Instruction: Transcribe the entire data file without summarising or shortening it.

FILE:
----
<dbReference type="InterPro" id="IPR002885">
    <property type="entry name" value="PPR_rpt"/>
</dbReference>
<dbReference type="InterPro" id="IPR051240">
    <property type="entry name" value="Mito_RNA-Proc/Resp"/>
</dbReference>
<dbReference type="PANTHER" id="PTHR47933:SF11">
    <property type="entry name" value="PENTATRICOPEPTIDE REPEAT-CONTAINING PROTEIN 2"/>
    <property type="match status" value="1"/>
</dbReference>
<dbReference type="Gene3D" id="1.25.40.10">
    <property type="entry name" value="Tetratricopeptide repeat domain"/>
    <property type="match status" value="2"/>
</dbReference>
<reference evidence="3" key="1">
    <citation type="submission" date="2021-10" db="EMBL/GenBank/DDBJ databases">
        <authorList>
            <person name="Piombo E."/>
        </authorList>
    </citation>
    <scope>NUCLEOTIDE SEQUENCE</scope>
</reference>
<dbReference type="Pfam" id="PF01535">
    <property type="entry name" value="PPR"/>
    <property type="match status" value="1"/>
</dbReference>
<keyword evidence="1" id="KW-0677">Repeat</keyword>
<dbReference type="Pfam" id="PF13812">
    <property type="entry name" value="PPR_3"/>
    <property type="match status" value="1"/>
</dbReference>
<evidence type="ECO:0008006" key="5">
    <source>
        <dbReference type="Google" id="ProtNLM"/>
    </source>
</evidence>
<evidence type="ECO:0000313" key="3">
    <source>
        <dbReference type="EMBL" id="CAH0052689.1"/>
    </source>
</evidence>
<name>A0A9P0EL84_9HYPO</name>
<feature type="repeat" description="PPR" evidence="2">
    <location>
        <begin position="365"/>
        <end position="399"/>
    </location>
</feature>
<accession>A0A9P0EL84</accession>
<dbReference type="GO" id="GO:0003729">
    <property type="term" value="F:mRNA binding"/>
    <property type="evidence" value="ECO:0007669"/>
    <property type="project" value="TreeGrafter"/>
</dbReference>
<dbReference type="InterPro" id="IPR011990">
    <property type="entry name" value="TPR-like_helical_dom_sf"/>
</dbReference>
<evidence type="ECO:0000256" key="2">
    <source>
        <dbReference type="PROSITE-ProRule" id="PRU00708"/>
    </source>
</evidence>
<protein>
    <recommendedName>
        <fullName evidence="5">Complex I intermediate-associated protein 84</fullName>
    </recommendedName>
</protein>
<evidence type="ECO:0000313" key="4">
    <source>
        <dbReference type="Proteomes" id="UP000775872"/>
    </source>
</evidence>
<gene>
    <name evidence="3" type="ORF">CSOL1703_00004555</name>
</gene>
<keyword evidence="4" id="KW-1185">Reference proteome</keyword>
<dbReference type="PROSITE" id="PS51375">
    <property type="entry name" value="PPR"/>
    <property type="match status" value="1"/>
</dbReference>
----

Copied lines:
<dbReference type="InterPro" id="IPR002885">
    <property type="entry name" value="PPR_rpt"/>
</dbReference>
<dbReference type="InterPro" id="IPR051240">
    <property type="entry name" value="Mito_RNA-Proc/Resp"/>
</dbReference>
<dbReference type="PANTHER" id="PTHR47933:SF11">
    <property type="entry name" value="PENTATRICOPEPTIDE REPEAT-CONTAINING PROTEIN 2"/>
    <property type="match status" value="1"/>
</dbReference>
<dbReference type="Gene3D" id="1.25.40.10">
    <property type="entry name" value="Tetratricopeptide repeat domain"/>
    <property type="match status" value="2"/>
</dbReference>
<reference evidence="3" key="1">
    <citation type="submission" date="2021-10" db="EMBL/GenBank/DDBJ databases">
        <authorList>
            <person name="Piombo E."/>
        </authorList>
    </citation>
    <scope>NUCLEOTIDE SEQUENCE</scope>
</reference>
<dbReference type="Pfam" id="PF01535">
    <property type="entry name" value="PPR"/>
    <property type="match status" value="1"/>
</dbReference>
<keyword evidence="1" id="KW-0677">Repeat</keyword>
<dbReference type="Pfam" id="PF13812">
    <property type="entry name" value="PPR_3"/>
    <property type="match status" value="1"/>
</dbReference>
<evidence type="ECO:0008006" key="5">
    <source>
        <dbReference type="Google" id="ProtNLM"/>
    </source>
</evidence>
<evidence type="ECO:0000313" key="3">
    <source>
        <dbReference type="EMBL" id="CAH0052689.1"/>
    </source>
</evidence>
<name>A0A9P0EL84_9HYPO</name>
<feature type="repeat" description="PPR" evidence="2">
    <location>
        <begin position="365"/>
        <end position="399"/>
    </location>
</feature>
<accession>A0A9P0EL84</accession>
<dbReference type="GO" id="GO:0003729">
    <property type="term" value="F:mRNA binding"/>
    <property type="evidence" value="ECO:0007669"/>
    <property type="project" value="TreeGrafter"/>
</dbReference>
<dbReference type="InterPro" id="IPR011990">
    <property type="entry name" value="TPR-like_helical_dom_sf"/>
</dbReference>
<evidence type="ECO:0000256" key="2">
    <source>
        <dbReference type="PROSITE-ProRule" id="PRU00708"/>
    </source>
</evidence>
<protein>
    <recommendedName>
        <fullName evidence="5">Complex I intermediate-associated protein 84</fullName>
    </recommendedName>
</protein>
<evidence type="ECO:0000313" key="4">
    <source>
        <dbReference type="Proteomes" id="UP000775872"/>
    </source>
</evidence>
<gene>
    <name evidence="3" type="ORF">CSOL1703_00004555</name>
</gene>
<keyword evidence="4" id="KW-1185">Reference proteome</keyword>
<dbReference type="PROSITE" id="PS51375">
    <property type="entry name" value="PPR"/>
    <property type="match status" value="1"/>
</dbReference>